If 88:88 finds beauty by dropping any one idea and running with all of them at the same time, Nicolás Pereda’s Minotaur just sleeps all of its ideas off. Three young artist-types with enough wealth to afford a nice Mexico City apartment are shown lounging around their living quarters. They read, they sleep. They’re sometimes interrupted by a maid, who seems vaguely annoyed by their odd napping spot choices. Pizza arrives, as do drugs and some movies. But that’s it – no big inciting event, definitely no literal minotaur. Pereda may hold an idea or two here. There could be some discussion of class in that these three can sit and discuss text all day while the maid acts as visitor to their boring bohemia (N.B.: In Dante’s Inferno, the minotaur represents the three sins of violence. That’s a bit hard to ignore in a Mexican bohemian parable after the 2014 Iguala mass kidnapping). There’s also an opportunity for ideas during the few readings: after the third one, done without a book, it turns out that they are not reading separate stories from separate books, but they are actually speaking to one another while staring at the pages. Replace the books with iPhone screens and there wouldn’t be a question about what was happening. However, even Minotaur works best with its ideas on the periphery. At its core, it’s a Warholian comedy with perfectly framed 1.85 shots, natural light, simple palettes of white and off-white. Characters succumb to narcolepsy in the most uncomfortable places, they climb on top of each other and moan without any hint of sexuality, and they stare out the window with a curiosity as if they couldn’t escape. When asked “Are you exhausted of relaxing too much?” another character responds “I don’t have a computer.” That’s Pereda’s humor, fully grasping the somnolent mind and producing the best film at the festival.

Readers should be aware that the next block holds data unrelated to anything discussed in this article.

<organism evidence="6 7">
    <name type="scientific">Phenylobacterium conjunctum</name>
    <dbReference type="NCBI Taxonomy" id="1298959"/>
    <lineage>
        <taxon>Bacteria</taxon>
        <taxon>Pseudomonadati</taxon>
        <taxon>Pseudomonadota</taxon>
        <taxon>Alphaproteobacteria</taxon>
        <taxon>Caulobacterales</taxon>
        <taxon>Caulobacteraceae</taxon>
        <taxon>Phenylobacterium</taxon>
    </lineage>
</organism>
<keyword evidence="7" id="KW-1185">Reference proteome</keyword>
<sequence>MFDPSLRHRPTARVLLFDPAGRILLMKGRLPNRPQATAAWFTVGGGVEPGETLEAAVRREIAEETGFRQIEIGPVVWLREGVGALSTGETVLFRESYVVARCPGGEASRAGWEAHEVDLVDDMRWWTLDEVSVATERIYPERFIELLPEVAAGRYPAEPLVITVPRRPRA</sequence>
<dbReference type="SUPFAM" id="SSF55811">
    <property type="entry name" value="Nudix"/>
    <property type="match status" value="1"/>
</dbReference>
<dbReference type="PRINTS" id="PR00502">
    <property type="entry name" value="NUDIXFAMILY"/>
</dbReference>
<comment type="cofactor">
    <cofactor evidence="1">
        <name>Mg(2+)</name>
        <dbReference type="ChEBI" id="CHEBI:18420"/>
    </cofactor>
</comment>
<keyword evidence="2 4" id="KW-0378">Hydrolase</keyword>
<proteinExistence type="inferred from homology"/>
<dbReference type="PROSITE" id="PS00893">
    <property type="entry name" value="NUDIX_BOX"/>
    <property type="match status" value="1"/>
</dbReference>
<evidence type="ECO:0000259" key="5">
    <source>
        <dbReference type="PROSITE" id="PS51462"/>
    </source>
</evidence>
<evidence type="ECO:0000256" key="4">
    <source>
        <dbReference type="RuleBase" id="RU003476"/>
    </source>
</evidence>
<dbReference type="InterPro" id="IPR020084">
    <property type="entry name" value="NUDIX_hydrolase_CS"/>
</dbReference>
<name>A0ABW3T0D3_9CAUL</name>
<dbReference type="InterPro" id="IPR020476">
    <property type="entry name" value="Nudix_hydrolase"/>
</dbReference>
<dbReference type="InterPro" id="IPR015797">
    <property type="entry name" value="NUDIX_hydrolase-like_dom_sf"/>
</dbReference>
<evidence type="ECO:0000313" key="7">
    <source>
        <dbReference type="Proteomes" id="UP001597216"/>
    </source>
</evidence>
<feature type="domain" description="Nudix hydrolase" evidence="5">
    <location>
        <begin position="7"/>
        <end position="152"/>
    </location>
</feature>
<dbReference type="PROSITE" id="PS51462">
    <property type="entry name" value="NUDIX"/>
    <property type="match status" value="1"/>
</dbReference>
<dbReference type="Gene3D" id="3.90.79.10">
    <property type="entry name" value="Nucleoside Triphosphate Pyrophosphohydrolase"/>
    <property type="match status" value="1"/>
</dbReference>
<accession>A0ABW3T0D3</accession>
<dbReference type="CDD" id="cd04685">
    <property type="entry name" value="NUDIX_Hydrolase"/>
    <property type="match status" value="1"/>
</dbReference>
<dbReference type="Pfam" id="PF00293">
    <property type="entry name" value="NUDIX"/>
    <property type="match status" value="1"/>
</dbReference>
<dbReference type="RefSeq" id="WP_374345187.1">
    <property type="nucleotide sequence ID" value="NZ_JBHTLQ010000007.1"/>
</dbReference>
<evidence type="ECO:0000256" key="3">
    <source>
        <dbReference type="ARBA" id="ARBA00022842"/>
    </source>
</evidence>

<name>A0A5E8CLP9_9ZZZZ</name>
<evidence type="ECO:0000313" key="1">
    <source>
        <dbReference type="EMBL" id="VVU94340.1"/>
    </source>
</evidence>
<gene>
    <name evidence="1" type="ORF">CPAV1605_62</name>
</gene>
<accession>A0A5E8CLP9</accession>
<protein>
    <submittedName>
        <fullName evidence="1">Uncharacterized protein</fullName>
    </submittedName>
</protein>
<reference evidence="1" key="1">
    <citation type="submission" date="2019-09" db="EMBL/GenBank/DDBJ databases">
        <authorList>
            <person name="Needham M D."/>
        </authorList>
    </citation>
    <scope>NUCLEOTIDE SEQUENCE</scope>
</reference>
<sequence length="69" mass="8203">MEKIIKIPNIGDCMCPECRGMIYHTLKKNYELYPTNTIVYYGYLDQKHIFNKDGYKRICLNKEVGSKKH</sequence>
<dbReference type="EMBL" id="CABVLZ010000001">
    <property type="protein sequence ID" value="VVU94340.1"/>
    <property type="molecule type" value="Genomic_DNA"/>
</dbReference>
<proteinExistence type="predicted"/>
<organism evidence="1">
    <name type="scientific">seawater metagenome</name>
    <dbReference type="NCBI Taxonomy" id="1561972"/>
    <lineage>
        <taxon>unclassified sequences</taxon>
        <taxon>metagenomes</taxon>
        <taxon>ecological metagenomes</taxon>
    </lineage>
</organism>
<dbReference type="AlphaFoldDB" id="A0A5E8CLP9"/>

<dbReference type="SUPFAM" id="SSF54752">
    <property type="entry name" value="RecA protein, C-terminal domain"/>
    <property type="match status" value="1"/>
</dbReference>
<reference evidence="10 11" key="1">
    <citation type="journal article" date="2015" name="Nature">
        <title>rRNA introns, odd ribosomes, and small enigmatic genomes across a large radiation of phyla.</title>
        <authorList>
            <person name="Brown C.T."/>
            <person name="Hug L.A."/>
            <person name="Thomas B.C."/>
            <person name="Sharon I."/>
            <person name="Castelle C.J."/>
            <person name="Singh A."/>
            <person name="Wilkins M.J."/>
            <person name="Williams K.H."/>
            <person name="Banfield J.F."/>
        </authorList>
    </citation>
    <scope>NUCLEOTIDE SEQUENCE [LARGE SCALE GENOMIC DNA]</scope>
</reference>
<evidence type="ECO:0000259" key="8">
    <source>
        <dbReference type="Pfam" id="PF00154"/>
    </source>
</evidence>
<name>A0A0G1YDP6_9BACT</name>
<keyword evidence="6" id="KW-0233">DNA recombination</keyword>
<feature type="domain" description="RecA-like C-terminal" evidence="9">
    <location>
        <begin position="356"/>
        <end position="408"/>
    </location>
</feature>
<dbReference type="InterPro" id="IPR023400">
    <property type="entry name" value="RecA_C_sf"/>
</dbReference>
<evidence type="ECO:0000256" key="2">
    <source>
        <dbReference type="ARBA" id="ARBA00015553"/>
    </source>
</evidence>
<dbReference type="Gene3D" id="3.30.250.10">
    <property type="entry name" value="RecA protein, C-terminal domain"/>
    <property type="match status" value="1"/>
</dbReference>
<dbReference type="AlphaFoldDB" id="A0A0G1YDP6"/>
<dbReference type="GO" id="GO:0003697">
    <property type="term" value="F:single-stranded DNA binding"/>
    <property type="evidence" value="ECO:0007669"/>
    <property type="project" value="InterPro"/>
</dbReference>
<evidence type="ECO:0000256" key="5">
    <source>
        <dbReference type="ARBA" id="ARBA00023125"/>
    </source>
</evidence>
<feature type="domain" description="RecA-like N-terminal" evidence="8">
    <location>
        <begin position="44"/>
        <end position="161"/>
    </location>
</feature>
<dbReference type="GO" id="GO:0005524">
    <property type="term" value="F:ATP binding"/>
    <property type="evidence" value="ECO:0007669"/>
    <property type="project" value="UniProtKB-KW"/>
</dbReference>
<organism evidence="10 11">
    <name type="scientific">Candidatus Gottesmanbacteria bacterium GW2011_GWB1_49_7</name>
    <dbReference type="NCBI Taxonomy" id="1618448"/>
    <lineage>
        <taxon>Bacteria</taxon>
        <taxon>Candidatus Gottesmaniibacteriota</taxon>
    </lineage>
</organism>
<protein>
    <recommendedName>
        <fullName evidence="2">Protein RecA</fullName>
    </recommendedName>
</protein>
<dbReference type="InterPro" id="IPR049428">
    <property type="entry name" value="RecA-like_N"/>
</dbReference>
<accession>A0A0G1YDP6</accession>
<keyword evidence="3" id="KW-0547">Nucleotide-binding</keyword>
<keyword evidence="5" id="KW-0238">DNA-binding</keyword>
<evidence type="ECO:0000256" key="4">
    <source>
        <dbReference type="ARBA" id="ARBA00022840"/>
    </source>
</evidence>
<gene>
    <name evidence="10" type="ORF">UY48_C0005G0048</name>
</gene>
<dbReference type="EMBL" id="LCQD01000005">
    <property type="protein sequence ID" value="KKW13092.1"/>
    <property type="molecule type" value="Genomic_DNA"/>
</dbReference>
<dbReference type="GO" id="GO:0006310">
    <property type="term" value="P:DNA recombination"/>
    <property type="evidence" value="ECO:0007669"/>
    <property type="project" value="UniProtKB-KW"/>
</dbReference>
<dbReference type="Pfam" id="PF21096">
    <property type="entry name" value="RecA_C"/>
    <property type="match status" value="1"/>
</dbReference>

Finally, the great pranksters that reach far outside the dialectics show here. Guy Maddin, Evan Johnson, and Galen Johnson just outright fuck over Paul Gross’s Hyena Road by providing unnecessary “bonus features” in Bring Me the Head of Tim Horton, presented as a loop on a television screen in the TIFF Bell Lightbox lobby, far away from actually drawing attention.